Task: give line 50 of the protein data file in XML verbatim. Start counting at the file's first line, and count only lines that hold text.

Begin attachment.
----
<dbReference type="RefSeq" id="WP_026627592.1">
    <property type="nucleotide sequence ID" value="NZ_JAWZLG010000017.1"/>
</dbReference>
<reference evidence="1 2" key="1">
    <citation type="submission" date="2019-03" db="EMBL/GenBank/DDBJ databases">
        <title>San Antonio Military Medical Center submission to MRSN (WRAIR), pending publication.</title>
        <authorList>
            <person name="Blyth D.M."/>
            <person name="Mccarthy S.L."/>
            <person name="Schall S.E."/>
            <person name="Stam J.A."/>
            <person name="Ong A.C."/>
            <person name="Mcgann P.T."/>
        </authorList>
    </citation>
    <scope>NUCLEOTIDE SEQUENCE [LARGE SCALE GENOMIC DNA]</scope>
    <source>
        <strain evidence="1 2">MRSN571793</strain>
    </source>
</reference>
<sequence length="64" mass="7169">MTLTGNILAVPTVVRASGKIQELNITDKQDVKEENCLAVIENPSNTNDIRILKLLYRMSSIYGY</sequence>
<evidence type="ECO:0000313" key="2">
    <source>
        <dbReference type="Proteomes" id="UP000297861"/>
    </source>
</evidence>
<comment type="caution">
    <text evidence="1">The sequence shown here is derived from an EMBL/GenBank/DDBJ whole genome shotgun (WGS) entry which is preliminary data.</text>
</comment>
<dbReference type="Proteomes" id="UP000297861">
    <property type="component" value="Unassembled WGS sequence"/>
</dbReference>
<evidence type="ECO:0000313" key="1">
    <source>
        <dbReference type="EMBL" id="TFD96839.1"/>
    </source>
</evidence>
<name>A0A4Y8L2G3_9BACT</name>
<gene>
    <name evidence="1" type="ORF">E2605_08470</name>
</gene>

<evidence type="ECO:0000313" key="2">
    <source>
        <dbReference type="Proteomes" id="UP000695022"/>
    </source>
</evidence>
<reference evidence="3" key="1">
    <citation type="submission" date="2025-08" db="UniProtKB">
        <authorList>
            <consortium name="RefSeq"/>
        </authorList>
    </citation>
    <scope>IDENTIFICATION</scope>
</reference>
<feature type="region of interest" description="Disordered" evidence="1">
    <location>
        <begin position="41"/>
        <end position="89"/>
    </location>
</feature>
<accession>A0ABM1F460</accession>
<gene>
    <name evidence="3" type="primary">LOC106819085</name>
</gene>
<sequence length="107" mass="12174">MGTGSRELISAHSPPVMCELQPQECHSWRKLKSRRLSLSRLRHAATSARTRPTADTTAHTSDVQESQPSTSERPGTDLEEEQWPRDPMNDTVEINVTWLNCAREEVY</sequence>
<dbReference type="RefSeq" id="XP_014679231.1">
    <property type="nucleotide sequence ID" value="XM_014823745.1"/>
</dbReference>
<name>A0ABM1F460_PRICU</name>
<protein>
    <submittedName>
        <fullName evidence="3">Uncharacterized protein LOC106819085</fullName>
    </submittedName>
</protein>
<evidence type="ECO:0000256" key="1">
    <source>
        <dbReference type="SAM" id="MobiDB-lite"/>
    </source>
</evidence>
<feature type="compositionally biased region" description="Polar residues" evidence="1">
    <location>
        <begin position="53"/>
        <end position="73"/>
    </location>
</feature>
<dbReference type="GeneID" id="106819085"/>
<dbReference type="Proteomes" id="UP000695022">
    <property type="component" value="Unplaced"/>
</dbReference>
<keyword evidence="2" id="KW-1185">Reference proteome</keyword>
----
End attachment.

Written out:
            <consortium name="RefSeq"/>